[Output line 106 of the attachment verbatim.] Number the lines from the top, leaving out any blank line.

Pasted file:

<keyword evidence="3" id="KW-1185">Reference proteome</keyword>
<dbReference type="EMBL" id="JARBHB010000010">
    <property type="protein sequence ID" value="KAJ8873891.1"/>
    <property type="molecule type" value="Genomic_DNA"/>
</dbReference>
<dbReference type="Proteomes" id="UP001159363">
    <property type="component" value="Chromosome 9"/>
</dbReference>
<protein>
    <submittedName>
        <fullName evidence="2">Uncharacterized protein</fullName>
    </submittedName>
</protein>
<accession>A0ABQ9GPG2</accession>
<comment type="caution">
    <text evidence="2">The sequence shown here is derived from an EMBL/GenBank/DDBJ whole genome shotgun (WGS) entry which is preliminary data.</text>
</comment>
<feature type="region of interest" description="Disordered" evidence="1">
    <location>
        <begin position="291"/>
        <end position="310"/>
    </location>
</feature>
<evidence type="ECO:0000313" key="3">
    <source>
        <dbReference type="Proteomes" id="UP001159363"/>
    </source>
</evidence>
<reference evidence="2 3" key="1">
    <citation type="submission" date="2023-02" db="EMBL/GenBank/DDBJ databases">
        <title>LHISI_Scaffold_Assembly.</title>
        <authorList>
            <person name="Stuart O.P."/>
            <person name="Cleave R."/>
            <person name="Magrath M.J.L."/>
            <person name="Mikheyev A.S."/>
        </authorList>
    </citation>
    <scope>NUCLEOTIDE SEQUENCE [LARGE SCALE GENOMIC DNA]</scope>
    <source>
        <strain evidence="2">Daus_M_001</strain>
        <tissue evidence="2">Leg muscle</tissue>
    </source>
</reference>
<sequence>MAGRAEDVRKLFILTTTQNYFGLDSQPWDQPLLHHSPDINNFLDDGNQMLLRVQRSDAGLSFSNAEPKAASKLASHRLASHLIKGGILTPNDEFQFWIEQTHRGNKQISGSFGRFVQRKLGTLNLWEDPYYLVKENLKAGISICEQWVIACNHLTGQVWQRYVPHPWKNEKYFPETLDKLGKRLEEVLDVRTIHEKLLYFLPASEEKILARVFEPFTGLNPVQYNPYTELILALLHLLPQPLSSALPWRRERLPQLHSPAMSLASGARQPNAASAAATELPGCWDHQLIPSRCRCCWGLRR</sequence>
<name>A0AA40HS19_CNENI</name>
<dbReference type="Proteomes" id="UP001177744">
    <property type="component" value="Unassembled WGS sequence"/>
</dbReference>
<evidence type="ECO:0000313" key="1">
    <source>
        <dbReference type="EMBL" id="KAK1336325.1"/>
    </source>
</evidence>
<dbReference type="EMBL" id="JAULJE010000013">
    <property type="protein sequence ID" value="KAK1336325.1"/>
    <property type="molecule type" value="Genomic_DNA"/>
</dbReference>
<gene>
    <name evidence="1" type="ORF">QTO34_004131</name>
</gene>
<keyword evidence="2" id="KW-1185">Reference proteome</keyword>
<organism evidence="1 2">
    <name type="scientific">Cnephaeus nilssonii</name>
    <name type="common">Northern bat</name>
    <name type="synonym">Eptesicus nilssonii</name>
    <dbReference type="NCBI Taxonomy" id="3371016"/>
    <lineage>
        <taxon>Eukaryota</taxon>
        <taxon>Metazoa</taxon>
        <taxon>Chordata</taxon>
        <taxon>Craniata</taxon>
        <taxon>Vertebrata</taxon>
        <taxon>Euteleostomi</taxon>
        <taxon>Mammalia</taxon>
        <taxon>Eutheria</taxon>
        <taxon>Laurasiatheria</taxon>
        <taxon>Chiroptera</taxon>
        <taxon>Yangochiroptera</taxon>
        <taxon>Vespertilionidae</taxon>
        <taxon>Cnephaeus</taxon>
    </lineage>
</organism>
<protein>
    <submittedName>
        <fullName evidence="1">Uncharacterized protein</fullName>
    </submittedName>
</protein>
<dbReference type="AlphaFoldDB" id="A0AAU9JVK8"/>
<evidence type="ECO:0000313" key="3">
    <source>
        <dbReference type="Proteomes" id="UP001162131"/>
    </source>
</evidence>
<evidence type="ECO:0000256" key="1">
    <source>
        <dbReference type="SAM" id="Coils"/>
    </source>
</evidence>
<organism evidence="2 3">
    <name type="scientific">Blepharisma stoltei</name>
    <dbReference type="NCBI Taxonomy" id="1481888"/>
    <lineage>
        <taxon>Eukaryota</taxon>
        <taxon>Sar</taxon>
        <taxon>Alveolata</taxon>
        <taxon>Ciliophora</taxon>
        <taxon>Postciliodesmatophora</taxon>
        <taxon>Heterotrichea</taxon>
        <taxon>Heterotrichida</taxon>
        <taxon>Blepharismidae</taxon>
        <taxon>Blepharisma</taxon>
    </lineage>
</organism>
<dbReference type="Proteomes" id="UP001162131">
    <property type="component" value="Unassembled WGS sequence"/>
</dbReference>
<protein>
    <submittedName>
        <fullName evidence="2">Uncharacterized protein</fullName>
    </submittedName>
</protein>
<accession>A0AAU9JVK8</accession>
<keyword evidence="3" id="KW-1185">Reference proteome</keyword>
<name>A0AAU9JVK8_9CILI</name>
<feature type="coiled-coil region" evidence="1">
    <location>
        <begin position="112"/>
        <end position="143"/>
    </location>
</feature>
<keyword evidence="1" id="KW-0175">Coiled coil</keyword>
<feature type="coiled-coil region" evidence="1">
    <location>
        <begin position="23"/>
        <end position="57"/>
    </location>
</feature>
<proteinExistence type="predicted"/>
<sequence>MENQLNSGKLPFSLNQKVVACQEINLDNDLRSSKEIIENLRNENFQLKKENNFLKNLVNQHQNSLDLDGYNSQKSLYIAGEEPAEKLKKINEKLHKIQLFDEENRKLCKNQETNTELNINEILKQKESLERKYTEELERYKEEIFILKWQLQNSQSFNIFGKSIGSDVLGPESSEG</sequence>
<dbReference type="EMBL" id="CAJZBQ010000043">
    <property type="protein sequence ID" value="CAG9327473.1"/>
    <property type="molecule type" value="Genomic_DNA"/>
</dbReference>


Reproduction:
        <taxon>Alveolata</taxon>